Diana Manister wrote:
> Interpreting a poetic image without reference to texts known to its
> author is limited.
Diana, you are right on the edge of going into my kill file for being a
person who either can't read or won't read what is in front of them. It
is real stupidiy or deliberate misreading to suggest that I'm "against"
recognizing the texts the authr has read. But he read several thousand
texts, and to begin with one cannot take for granted any particular one
of them. One _starts_, get it, STARTS, with as small and limited context
as possible, THEN, one expands that context _as necessary).
This sort of deliberate misreading is pissing in the gravy bowl. And I'm
not going to join in a banquet (of discourse) in which someone is
pissing in the gravy bowl.
It's a start, but why ignore some likely influences
> on the lines which may serve as a call to which Eliot responds?
> > "Rickard A. Parker" wrote:
> > >
> > > Sorry, I only have time to repost a section of what I wrote a few
> > > days ago. I'm not sure if you missed it or are asking others for
> > > their input as well.
> > >
> > > ... Gull against the wind, in the windy straits
> > > Of Belle Isle, or running on the Horn,
> > > White feathers in the snow, the Gulf claims,
> > Something that I noted while struggling with my Word copyu of the
> > yesterday -- the literal level is important here. And I can only
> > remember that literal level abstractly, not directly experience it.
> > quoted passage begins in the middle of a line, and then runs far
> > the right end of the lines below it. I don't know whether Eliot
> > on a typewriter, but the final copy would be typed and final
> > would be made on a typed copy, so this difference in line length is
> > of the poem. And it ties the poem to its existence in print, though
> > important that literal level is I do not know. Should any paraphase
> > the historical level take that literal level into consideration?
> > one takes the literal level seriously, a difficulty arises as to
> > to draw the line between responsible and profligate interpretation.
> > "White feathers in the snow" is set off by commas immediately after
> > "windy straits," so I presume it refers only to running the straits,
> > to the Gull against the wind." Or if it does refer to the latter,
> > is by an interpretive act of the reader, applying it to the two
> > preceding lines and not merely to the immediately preceding phrase.
> > can't remember now the first name of the author or the exact title,
> > Kettle's book on the typewriter is obviusly of great importance to
> > understanding literature of the last two centuries. It casts
> > retrospective light on the half-century or so prior to its
> > When Eliot produced his early poems the typewriter would still have
> > an innovation -- as computers were until the latee '90s.)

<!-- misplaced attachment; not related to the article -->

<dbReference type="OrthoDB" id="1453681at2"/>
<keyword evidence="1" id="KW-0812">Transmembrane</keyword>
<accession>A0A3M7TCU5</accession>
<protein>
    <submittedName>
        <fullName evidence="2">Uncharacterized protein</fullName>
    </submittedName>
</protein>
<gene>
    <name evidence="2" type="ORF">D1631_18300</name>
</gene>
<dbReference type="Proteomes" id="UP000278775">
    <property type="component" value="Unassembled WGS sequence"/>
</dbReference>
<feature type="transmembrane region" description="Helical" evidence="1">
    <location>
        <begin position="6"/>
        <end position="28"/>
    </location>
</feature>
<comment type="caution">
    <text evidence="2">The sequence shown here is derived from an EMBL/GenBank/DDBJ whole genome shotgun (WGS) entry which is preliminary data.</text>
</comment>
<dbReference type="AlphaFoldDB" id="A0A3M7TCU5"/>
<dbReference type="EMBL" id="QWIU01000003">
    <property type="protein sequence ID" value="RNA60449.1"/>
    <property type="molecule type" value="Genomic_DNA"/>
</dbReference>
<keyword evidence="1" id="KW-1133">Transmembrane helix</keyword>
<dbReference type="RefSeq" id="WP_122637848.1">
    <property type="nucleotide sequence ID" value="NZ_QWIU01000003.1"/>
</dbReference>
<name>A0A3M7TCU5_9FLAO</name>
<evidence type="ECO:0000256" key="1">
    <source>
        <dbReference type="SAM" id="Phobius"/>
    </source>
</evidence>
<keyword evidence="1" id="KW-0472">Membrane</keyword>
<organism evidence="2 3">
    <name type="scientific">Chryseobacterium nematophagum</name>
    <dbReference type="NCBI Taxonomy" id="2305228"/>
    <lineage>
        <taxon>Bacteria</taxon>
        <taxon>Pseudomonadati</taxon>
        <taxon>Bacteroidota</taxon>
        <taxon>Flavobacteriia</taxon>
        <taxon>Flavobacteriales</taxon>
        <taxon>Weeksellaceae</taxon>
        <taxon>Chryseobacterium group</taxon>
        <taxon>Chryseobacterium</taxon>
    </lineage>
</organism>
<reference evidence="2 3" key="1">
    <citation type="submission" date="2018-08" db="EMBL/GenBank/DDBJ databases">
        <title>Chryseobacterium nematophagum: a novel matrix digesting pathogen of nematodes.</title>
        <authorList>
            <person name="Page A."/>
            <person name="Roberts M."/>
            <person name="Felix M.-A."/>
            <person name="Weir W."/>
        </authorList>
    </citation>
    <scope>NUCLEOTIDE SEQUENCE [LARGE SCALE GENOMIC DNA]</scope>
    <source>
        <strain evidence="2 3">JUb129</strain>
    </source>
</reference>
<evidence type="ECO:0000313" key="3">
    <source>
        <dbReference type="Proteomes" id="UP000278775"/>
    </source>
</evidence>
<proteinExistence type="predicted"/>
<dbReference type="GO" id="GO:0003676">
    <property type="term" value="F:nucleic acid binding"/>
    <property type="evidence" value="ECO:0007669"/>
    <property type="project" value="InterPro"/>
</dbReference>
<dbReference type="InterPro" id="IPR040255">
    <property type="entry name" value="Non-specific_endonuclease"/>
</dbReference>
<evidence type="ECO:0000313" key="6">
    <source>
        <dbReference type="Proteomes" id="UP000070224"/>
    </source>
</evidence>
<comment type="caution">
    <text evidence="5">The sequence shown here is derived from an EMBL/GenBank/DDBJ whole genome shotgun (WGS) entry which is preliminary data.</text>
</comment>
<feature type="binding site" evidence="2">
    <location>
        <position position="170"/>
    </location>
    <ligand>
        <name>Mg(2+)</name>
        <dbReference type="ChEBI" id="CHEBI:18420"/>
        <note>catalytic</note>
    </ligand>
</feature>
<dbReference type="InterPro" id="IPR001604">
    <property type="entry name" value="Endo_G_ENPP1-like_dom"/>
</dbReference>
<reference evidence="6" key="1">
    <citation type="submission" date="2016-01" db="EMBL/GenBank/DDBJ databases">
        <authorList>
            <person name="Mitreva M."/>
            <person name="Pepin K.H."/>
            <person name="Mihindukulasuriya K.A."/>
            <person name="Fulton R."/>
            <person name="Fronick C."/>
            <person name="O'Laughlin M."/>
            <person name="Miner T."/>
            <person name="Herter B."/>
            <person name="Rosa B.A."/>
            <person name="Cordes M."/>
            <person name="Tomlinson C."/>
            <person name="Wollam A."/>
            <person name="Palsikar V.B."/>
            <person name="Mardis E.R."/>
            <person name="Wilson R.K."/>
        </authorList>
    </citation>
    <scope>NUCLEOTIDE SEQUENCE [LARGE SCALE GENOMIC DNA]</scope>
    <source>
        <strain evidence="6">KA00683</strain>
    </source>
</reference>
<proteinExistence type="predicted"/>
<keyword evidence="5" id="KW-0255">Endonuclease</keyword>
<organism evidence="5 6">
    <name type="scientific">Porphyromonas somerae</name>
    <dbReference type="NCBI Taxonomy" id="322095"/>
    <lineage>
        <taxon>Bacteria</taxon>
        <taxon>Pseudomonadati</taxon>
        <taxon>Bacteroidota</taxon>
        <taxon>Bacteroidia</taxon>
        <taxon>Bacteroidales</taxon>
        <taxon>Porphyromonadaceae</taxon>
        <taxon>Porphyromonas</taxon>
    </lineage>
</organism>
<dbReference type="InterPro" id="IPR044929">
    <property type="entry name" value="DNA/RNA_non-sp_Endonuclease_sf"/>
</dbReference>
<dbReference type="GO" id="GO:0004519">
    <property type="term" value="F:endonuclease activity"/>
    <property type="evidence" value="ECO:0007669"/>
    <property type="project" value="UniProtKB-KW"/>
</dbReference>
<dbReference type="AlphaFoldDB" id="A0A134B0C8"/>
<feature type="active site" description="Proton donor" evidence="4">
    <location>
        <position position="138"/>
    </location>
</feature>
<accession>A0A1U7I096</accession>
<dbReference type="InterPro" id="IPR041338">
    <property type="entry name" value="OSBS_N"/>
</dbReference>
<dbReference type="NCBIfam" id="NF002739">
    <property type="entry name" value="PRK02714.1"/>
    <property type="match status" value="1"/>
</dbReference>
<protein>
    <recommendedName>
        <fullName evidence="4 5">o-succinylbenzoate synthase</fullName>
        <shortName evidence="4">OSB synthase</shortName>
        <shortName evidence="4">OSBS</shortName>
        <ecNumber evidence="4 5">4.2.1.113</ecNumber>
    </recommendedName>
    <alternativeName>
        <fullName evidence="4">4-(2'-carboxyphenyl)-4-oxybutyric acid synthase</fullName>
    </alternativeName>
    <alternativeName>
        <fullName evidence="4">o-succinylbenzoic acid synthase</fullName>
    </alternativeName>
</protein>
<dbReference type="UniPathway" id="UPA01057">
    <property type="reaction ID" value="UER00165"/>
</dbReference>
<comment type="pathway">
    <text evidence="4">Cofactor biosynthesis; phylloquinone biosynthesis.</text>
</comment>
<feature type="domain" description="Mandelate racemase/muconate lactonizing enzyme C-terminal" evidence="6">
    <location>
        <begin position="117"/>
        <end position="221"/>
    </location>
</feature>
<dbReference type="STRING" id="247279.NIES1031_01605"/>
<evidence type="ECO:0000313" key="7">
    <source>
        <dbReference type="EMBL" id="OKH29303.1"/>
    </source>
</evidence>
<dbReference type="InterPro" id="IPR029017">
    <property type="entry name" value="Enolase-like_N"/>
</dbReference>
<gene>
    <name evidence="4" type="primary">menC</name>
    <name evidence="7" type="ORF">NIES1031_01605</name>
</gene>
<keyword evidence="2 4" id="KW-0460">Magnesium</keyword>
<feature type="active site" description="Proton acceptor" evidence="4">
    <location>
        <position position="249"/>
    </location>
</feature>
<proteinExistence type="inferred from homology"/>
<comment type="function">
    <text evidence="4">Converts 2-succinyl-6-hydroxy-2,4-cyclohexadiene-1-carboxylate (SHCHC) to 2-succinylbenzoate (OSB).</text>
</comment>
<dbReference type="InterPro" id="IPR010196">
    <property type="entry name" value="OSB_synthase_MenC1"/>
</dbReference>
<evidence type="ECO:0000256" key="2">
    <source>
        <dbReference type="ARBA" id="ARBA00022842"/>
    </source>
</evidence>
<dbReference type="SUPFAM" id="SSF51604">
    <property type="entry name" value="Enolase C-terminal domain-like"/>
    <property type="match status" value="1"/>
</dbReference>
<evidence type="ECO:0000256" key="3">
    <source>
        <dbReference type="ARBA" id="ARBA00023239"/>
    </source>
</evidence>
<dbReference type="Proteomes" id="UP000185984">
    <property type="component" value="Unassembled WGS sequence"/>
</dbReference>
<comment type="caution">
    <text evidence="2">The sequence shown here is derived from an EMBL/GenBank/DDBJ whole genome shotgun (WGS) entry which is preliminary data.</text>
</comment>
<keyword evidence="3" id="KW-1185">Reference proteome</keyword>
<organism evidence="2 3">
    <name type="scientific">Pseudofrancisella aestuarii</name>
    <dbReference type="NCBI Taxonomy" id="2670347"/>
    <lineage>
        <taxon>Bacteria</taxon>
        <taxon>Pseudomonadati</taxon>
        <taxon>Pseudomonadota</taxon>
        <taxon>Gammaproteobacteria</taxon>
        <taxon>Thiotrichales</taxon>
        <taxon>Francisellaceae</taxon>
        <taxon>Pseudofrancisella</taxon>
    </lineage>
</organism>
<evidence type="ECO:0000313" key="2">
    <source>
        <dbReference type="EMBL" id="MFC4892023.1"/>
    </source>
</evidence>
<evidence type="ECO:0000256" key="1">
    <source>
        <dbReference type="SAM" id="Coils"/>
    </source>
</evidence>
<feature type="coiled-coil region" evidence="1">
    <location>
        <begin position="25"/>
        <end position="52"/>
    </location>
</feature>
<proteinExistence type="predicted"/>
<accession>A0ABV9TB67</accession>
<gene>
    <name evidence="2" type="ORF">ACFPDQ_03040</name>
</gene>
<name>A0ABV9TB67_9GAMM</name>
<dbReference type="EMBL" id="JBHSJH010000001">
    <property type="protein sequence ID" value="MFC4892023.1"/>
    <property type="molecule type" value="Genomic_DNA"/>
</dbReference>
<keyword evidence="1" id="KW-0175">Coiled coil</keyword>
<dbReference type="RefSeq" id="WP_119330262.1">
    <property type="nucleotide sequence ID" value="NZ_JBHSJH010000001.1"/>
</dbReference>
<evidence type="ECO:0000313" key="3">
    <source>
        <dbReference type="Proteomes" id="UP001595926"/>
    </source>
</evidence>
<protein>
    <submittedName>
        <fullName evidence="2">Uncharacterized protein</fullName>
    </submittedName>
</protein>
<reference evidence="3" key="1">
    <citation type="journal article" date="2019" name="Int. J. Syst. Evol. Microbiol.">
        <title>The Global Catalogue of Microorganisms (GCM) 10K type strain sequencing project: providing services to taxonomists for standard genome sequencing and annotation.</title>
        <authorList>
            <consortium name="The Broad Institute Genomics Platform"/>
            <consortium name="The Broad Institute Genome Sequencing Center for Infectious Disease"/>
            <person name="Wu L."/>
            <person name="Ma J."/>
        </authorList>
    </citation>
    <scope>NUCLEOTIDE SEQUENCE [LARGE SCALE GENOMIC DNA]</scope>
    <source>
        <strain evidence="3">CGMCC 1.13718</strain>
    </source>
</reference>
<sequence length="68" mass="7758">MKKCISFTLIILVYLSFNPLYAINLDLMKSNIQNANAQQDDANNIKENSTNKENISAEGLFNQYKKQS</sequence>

> > If we are to see those white feathers as scattered about and not
> > the glul's feathers shwoing through the falling snow, then Rick's
> > importation of death into the passage gains some traction. But also,
> > had never noted until wrestling last night with the decision of how
> > to quote that "the gulf claims" (with a comma at the end) is a real
> > crux. The gulf claims WHAT? We have an active verb (which is also a
> > personification of the gulf) with no direct object nor anyof the
> > signals of a deliberately elided direct object. Is this discussed in
> > critical literature on the poem? The three lines quoted make up a
> > syntactical unit in the poem, so the object of "claims" is not to be
> > found inadjacent text. If Rick is correct, then there is an implied
> > construction something like "the gulf claims [itsown]," that is, the
> > gulf as death claims its own. Were this an Elizabehan poem
> > the sloppy printing habits of the time) textual critics could argue
> > whether "gulf" sould be "gull," and at least some would invent
> > clever defenses of reading "gull" rather than gulf.
> > > Whether you fight against your life
> > > or go with its flow
> > > your body fails; death is its home.
> > > [Belle Isle is located in the northern-most of
> > > the straits where the Gulf of Saint Lawrence
> > > empties into the Atlantic.]
> > The gull hangs there, above the rush of the confined waters of the
> > rush into the Atlantic. The emptying of rivers, gulfs, etc into the
> > largger ocean is a figure traditionally (though not always)
> > with death (the lapse into eternity). Still, I'm not wholly
> > that Rick is correct.It's a given that life is completed by death,
> > not every image or action in a poem directly (or even inndirectly)
> > up that fact. Have I carried commentary as far as it can go without
> > broadening the context, or is there more of interest to say on just
> > sentence?
> > Carrol
> > >
> > > Regards,
> > > Rick Parker
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